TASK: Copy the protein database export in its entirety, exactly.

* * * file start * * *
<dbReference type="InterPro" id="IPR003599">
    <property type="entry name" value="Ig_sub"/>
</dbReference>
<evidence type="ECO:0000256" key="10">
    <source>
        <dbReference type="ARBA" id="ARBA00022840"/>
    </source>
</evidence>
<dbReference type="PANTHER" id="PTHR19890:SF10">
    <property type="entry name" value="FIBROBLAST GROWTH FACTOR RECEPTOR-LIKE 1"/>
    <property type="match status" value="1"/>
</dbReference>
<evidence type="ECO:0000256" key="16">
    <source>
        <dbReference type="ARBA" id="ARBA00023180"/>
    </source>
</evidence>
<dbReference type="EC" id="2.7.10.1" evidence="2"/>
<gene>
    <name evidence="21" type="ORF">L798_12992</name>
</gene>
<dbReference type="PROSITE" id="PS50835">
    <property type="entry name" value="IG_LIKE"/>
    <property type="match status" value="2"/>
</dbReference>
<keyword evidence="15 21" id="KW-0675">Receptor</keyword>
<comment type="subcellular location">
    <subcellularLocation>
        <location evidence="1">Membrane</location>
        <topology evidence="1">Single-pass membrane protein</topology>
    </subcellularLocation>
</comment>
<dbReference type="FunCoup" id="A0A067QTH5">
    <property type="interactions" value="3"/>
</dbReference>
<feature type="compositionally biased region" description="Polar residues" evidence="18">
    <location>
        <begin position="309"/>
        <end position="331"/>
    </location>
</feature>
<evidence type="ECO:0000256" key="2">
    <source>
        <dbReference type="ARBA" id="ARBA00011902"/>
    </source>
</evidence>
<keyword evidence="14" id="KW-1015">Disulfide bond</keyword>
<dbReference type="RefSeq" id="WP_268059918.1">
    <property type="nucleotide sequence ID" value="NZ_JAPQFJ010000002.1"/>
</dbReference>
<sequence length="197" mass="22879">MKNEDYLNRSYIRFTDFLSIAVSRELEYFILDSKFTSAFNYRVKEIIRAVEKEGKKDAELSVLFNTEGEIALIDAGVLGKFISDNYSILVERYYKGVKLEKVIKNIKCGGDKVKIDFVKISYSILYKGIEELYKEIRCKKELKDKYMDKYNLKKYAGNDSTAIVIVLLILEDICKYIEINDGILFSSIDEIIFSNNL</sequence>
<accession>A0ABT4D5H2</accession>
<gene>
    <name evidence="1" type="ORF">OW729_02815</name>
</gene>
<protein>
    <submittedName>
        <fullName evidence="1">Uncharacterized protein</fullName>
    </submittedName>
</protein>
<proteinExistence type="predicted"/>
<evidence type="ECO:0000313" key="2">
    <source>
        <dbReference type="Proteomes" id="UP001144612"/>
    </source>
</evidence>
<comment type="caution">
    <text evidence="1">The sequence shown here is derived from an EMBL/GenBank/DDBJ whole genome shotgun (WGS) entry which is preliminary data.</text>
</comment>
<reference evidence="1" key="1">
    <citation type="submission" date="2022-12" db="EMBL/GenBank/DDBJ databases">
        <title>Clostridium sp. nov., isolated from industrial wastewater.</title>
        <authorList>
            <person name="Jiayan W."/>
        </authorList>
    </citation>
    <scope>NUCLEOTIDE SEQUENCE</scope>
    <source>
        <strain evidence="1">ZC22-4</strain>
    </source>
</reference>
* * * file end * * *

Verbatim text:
<dbReference type="InterPro" id="IPR003599">
    <property type="entry name" value="Ig_sub"/>
</dbReference>
<evidence type="ECO:0000256" key="10">
    <source>
        <dbReference type="ARBA" id="ARBA00022840"/>
    </source>
</evidence>
<dbReference type="PANTHER" id="PTHR19890:SF10">
    <property type="entry name" value="FIBROBLAST GROWTH FACTOR RECEPTOR-LIKE 1"/>
    <property type="match status" value="1"/>
</dbReference>
<evidence type="ECO:0000256" key="16">
    <source>
        <dbReference type="ARBA" id="ARBA00023180"/>
    </source>
</evidence>
<dbReference type="EC" id="2.7.10.1" evidence="2"/>
<gene>
    <name evidence="21" type="ORF">L798_12992</name>
</gene>
<dbReference type="PROSITE" id="PS50835">
    <property type="entry name" value="IG_LIKE"/>
    <property type="match status" value="2"/>
</dbReference>
<keyword evidence="15 21" id="KW-0675">Receptor</keyword>
<comment type="subcellular location">
    <subcellularLocation>
        <location evidence="1">Membrane</location>
        <topology evidence="1">Single-pass membrane protein</topology>
    </subcellularLocation>
</comment>
<dbReference type="FunCoup" id="A0A067QTH5">
    <property type="interactions" value="3"/>
</dbReference>
<feature type="compositionally biased region" description="Polar residues" evidence="18">
    <location>
        <begin position="309"/>
        <end position="331"/>
    </location>
</feature>
<evidence type="ECO:0000256" key="2">
    <source>
        <dbReference type="ARBA" id="ARBA00011902"/>
    </source>
</evidence>
<keyword evidence="14" id="KW-1015">Disulfide bond</keyword>
<dbReference type="RefSeq" id="WP_268059918.1">
    <property type="nucleotide sequence ID" value="NZ_JAPQFJ010000002.1"/>
</dbReference>
<sequence length="197" mass="22879">MKNEDYLNRSYIRFTDFLSIAVSRELEYFILDSKFTSAFNYRVKEIIRAVEKEGKKDAELSVLFNTEGEIALIDAGVLGKFISDNYSILVERYYKGVKLEKVIKNIKCGGDKVKIDFVKISYSILYKGIEELYKEIRCKKELKDKYMDKYNLKKYAGNDSTAIVIVLLILEDICKYIEINDGILFSSIDEIIFSNNL</sequence>
<accession>A0ABT4D5H2</accession>
<gene>
    <name evidence="1" type="ORF">OW729_02815</name>
</gene>
<protein>
    <submittedName>
        <fullName evidence="1">Uncharacterized protein</fullName>
    </submittedName>
</protein>
<proteinExistence type="predicted"/>
<evidence type="ECO:0000313" key="2">
    <source>
        <dbReference type="Proteomes" id="UP001144612"/>
    </source>
</evidence>
<comment type="caution">
    <text evidence="1">The sequence shown here is derived from an EMBL/GenBank/DDBJ whole genome shotgun (WGS) entry which is preliminary data.</text>
</comment>
<reference evidence="1" key="1">
    <citation type="submission" date="2022-12" db="EMBL/GenBank/DDBJ databases">
        <title>Clostridium sp. nov., isolated from industrial wastewater.</title>
        <authorList>
            <person name="Jiayan W."/>
        </authorList>
    </citation>
    <scope>NUCLEOTIDE SEQUENCE</scope>
    <source>
        <strain evidence="1">ZC22-4</strain>
    </source>
</reference>